• Alzheimer's disease;
  • glucose transporter 2;
  • glycogen synthase kinase-3;
  • hippocampus;
  • protein kinase B;
  • streptozotocin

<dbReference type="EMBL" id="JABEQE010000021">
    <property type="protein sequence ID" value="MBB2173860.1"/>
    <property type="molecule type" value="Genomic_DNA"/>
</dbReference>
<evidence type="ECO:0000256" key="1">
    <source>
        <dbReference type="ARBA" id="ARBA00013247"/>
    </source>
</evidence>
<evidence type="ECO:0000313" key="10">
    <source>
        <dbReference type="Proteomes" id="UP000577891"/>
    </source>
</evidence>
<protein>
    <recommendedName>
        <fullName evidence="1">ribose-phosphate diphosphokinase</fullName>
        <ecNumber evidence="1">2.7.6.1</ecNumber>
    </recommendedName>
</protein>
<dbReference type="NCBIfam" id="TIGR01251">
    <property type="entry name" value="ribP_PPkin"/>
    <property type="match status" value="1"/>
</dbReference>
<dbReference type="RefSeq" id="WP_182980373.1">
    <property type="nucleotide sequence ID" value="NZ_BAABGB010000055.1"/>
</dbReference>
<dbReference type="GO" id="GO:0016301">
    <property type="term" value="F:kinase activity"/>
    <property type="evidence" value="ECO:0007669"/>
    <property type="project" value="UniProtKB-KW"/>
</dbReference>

The insulin-resistant brain state is related to late-onset sporadic Alzheimer's disease, and alterations in the insulin receptor (IR) and its downstream phosphatidylinositol-3 kinase signalling pathway have been found in human brain. These findings have not been confirmed in an experimental model related to sporadic Alzheimer's disease, for example rats showing a neuronal IR deficit subsequent to intracerebroventricular (i.c.v.) treatment with streptozotocin (STZ). In this study, western blot analysis performed 1 month after i.c.v. injection of STZ showed an increase of 63% in the level of phosphorylated glycogen synthase kinase-3α/β (pGSK-3α/β) protein in the rat hippocampus, whereas the levels of the unphosphorylated form (GSK-3α/β) and protein kinase B (Akt/PKB) remained unchanged. Three months after STZ treatment, pGSK-3α/β and Akt/PKB levels tended to decrease (by 8 and 9% respectively). The changes were region specific, as a different pattern was found in frontal cortex. Structural alterations were also found, characterized by β-amyloid peptide-like aggregates in brain capillaries of rats treated with STZ. Similar neurochemical changes and cognitive deficits were recorded in rats treated with i.c.v. 5-thio-d-glucose, a blocker of glucose transporter (GLUT)2, a transporter that is probably involved in brain glucose sensing. The IR signalling cascade alteration and its consequences in rats treated with STZ are similar to those found in humans with sporadic Alzheimer's disease, and our results suggest a role for GLUT2 in Alzheimer's pathophysiology.